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"To be number one in the world is unique and is probably my best memory. To be top five in the world ranking for nine years is also something I'm very happy with" - Stefan Edberg on his years at the top. Read the interview


Edberg about life without serve and volley

from Göteborgs Posten
by Tobias Österberg
translated into English by Markus Zacharski

. He’s one of the greatest throughout the years on the tennis court. From Stockholm Open Stefan Edberg tells about life after tennis, the occasion where he got a warning and what’s wrong with Swedish youngster tennis.

Almost everyone knows tennis player Edberg, do we get to know what you are doing now?

- Yes, I’m member of the Stockholm Open tournament committee, I’ve got a foundation which works for Swedish youngster tennis. Furthermore I work with Växjö’s tennis centre and I’m member of Catella Capital, a company that deals with asset and fund management.

This sounds like a full follow up chart?

- At present it feels like one has a bit too much to do and I should need to reduce.

It has been about five years now since you gave up tennis. Do you miss life on tour?

- I’ve really no big longing back. I was very satisfied, I had been playing as a professional for 14 years and obtained much from it.


Lord of Tennis

Signore del tennis

from La Gazzetta dello Sport Magazine
by Iacopo Iandiorio

His class and fair play left the mark, so that the ATP decided to name the Sportsmanship Award after him, a prize he himself won for five times. But the Swede has also been a great for his attitude towards an attack tennis, the one he prefers, that allowed him to win six Grand Slam Championships and three Davis Cups.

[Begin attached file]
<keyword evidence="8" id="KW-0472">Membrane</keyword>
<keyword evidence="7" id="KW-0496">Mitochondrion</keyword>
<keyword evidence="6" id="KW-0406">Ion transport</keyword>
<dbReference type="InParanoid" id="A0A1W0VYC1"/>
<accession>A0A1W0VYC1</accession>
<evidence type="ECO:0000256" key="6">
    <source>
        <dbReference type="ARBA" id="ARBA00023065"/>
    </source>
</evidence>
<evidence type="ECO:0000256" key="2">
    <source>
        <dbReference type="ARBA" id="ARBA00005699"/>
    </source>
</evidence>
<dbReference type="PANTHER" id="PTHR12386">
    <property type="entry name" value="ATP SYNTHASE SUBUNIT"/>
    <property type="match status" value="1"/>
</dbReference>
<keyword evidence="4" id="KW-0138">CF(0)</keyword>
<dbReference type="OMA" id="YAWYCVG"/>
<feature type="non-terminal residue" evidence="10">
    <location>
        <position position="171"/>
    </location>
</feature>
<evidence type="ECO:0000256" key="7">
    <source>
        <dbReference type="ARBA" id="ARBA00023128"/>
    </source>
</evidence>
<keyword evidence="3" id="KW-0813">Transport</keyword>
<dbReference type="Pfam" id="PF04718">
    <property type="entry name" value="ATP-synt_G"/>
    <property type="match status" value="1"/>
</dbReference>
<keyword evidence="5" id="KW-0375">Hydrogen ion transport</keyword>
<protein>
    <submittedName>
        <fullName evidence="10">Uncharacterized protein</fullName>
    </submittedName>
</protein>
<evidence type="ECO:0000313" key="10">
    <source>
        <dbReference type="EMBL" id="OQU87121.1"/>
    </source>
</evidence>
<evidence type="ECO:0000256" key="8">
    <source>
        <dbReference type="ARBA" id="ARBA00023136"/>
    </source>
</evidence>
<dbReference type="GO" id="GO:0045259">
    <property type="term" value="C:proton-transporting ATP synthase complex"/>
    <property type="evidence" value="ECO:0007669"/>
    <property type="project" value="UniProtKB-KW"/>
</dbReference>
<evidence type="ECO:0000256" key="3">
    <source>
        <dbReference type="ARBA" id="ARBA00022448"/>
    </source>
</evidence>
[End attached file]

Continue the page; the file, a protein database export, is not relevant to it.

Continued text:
It looks like time goes by leaving no trace on him. You see him distinguished and elegant, as always, with his characteristic blonde forelock on his forehead, and it looks as if he's just got off the court. It's true that it's not been so long since Stefan Edberg from Västervick said goodbye to tennis, little more than two years ago. But his athletic appearance, his lynx eye and, most of all, his class, in and off the beloved court, have left unchanged.

He welcomes us with the kindness everybody acknowledged and, in spite of his commitments, he gives us an hour to tell about himself dispassionately.

His balance and fairness left the mark, so that the ATP named the "sportsmanship award" after him, a prize that Stefan won five times in a row. And if you ask him what he would like to be remembered for, he answers peaceful: "For my sportsmanship and my behavior. Besides the victories in Wimbledon".